EDC technologies and real-time data display can both temporally and geographically unify the study environment, wherever the sites are located. Study operations data, such as site qualification administration, enrollment and randomization, image capture verification, grant payment data, and clinical trials supply data, flow rapidly and ensure that the study runs smoothly. Specific randomization algorithms and clinical dosing packets can be controlled with the EDC software. A unified randomization system (whether via telephonic IVR or computer-based) can be modified as the study needs demand. Further, since enrollment and subject randomization logs can be monitored in real time, adjustments may be made to eligibility criteria or study design to improve enrollment and ensure that the study is completed.
EDC technologies also allow subjects and their full data sets to roll over seamlessly from shorter studies to longer studies if the clinical development plan requires this. In a similar manner, subjects can be transferred from one site to another if needed. Also, since many oncology studies are done in academic centers, site staff are both accustomed to using EDC technologies and actually expect them to be used.
To run oncology studies optimally, a number of EDC technology features have to be part of the system. Certainly the system should have excellent responsiveness and speed needed to perform complex edit checks on the data collection forms. This generally implies that the edit checks can "fire" in real time. Flexibility and study rapid modification and validation may be necessary to handle adaptive study designs and the changes in the study that come as a result of emerging data, such as additional cohorts, changes in study size, additional visits or trial extensions. Fully integrated IVR or computer-based randomization linking directly with the study database will be needed to manage patient enrollment and treatment allocation, particularly if they are modified during the study.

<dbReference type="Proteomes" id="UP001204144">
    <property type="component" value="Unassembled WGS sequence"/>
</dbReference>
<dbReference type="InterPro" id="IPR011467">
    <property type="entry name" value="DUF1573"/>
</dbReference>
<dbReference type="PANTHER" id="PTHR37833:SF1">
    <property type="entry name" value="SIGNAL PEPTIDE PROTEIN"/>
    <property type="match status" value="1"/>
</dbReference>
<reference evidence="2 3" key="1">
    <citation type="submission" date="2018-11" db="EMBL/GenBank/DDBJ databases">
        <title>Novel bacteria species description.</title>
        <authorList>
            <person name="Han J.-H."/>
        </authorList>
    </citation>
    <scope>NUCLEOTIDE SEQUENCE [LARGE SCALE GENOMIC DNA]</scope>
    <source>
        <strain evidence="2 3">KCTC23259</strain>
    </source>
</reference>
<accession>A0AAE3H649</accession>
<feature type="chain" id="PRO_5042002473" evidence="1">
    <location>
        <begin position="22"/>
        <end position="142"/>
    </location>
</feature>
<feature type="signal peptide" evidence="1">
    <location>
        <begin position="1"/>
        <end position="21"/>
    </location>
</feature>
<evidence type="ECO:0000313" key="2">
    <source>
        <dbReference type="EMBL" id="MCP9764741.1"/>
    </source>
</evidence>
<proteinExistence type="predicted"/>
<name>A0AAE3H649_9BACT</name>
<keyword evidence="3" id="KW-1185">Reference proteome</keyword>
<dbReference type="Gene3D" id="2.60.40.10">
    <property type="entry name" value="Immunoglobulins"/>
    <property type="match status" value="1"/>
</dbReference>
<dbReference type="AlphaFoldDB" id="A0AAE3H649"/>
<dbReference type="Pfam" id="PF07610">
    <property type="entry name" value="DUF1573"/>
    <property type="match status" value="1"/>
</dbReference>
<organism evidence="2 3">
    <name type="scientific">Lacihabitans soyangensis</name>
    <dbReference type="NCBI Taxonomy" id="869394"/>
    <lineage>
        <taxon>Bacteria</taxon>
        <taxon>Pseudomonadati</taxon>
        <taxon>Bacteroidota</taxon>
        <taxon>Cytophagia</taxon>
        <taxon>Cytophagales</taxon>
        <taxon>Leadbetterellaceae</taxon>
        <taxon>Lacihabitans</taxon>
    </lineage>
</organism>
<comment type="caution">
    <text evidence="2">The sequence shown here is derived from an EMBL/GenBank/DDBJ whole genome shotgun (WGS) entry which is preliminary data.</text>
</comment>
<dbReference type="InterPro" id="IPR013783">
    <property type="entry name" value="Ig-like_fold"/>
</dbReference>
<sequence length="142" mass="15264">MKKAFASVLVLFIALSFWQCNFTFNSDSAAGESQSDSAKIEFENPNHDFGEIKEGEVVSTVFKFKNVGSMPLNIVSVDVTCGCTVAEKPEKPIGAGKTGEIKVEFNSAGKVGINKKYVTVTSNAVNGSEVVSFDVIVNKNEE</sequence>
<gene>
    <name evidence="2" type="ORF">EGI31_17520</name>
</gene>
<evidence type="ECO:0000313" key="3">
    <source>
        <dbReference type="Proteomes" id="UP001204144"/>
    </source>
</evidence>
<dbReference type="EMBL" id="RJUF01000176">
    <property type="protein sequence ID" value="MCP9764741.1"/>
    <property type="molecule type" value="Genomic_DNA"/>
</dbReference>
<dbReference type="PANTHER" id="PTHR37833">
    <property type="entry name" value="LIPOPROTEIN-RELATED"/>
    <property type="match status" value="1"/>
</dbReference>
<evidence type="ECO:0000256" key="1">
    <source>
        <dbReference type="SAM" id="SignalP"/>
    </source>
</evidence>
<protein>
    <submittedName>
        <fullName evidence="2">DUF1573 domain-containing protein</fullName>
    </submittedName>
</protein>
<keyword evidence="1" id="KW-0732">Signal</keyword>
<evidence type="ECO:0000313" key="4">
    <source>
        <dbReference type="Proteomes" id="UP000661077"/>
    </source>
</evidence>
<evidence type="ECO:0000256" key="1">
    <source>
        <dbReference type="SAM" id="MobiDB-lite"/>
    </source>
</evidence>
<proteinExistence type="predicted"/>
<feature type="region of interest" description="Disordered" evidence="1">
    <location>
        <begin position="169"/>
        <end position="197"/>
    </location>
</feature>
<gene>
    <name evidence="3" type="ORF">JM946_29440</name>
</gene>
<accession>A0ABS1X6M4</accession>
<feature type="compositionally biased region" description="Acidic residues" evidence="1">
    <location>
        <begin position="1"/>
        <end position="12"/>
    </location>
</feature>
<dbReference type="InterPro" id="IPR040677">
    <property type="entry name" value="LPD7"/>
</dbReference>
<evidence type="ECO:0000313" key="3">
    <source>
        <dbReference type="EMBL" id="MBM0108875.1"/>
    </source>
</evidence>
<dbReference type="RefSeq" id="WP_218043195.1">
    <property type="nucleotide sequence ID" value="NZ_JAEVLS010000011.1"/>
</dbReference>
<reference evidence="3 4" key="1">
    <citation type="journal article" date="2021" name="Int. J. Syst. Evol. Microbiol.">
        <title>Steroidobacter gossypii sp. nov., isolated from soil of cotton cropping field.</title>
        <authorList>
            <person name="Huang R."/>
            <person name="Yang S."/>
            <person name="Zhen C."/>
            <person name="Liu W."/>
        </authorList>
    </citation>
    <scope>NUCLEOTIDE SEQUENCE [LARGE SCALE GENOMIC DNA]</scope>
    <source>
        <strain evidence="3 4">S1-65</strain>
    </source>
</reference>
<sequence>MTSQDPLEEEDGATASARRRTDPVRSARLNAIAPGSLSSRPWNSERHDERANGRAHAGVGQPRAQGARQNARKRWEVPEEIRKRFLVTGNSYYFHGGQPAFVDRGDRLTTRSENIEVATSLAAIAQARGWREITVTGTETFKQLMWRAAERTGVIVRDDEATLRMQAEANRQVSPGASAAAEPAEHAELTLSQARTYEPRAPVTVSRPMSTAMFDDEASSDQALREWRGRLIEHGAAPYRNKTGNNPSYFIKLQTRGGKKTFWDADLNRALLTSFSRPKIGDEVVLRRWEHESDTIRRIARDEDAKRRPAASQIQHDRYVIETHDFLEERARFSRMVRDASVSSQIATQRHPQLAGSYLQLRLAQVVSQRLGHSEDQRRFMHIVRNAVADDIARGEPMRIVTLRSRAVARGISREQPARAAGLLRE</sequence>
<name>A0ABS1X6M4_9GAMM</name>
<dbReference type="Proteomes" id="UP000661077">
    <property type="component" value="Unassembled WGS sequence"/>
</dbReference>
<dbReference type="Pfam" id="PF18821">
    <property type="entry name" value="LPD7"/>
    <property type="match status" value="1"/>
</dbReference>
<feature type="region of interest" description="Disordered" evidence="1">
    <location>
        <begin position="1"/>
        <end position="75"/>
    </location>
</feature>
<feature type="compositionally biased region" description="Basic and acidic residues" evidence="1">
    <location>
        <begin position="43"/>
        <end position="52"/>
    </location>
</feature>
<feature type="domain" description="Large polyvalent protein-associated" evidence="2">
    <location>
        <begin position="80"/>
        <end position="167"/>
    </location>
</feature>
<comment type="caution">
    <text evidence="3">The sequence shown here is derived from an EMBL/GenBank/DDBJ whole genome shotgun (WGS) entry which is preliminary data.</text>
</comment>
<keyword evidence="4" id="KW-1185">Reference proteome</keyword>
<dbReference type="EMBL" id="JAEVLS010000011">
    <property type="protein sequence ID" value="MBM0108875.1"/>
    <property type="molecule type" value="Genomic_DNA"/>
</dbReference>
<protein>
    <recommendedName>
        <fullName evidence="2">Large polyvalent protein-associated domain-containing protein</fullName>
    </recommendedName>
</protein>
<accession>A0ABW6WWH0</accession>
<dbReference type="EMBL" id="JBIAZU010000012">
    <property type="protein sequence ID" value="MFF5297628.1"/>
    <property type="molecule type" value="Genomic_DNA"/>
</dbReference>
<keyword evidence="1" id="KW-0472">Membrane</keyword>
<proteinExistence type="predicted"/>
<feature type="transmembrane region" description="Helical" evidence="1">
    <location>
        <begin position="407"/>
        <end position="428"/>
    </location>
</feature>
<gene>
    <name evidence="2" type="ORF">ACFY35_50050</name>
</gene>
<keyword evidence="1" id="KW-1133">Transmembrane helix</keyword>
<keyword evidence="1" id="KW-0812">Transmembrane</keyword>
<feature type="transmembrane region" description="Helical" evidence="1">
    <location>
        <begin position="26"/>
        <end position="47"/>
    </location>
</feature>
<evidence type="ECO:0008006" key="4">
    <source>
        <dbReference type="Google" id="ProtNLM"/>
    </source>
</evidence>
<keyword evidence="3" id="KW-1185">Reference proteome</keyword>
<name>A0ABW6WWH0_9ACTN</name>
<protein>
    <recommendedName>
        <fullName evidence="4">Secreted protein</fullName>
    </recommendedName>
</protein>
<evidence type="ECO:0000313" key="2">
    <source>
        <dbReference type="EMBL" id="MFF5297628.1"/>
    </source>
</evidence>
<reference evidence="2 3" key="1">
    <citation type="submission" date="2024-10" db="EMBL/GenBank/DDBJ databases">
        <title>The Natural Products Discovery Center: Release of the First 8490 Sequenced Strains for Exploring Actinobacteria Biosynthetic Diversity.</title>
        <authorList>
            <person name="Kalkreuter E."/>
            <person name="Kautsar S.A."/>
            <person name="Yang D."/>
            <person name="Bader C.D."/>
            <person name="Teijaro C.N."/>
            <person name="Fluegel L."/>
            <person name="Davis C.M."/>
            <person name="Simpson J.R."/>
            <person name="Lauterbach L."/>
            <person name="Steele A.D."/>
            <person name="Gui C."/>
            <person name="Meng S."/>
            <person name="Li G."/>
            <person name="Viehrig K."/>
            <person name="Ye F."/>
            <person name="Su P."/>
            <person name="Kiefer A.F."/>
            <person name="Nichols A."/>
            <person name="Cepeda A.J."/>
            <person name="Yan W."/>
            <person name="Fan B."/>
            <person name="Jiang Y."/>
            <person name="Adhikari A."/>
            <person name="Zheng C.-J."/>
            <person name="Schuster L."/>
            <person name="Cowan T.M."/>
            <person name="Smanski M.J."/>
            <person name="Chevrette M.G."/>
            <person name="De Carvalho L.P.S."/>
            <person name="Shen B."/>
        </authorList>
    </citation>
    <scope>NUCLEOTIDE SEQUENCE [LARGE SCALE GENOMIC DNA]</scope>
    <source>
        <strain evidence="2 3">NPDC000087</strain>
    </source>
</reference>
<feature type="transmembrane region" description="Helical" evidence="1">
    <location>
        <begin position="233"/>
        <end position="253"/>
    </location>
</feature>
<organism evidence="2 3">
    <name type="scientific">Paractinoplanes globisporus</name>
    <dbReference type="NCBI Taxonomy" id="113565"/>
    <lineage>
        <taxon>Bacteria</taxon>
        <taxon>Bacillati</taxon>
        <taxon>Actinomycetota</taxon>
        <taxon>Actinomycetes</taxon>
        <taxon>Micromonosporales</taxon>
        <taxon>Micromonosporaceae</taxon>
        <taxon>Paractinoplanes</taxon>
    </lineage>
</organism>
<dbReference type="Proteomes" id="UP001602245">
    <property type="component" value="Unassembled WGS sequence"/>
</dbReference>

In terms of capabilities, the EDC system should be able to:
As mentioned, two features that are must-haves with oncology studies are modules to track and compare indicator lesions and modules to track ConMeds and adverse events. These should be internal to the system, as they are critical in reducing the number of data queries in oncology studies.
In addition to the EDC system, the reporting technologies are also extremely important in gaining the most from the oncology study. The reporting system should be customizable and easily configured to provide rapid interim data snapshots. Data summary displays and patient outcome reports can shorten the eventual reporting time and can speed clinical decisions. Finally, the system and the reporting structure should have an "event notifier" that provides a specific report to the sponsor or the sponsor's agents should an event occur (such as a serious adverse events, a complete response or some other event of particular interest) that is important.
If the EDC vendor has a variety of other integrated data related services (e.g., IVR, data management, clinical safety, image analysis or statistics), it becomes much easier to maximize the full potential of EDC technology. Staff are completely familiar with navigating the complexity of oncology studies in the system on which they are working (which may be untrue for a CRO) and can more easily provide the sponsor with all the data the sponsor needs. Staff can also configure reports for both specialized data management and for integrated site management functions, such as grant payments. When the technology is fully utilized, it may also be possible for vendors to pass on their efficiencies to sponsors in the dual benefit of increased performance and cost reductions.
EDC in oncology can provide a huge number of benefits over paper-based approaches. However, the EDC system and the services chosen are critical to realizing these benefits.
Not every EDC provider can provide all the features needed to maximize the clinical program. Vendor experience and the EDC system features designed for oncology studies are critical factors for success. The feature mix needed to optimize these studies is a lesson that is learned over years; and since not all EDC systems are alike, it is critical to ensure that the system to be used can be correctly characterized and has a proven ability to work within the oncology field.
William Claypool, PhD, is president of Phoenix Data Systems, 901 East 8th Avenue, Suite 201, King of Prussia, PA 19406, email: email@example.com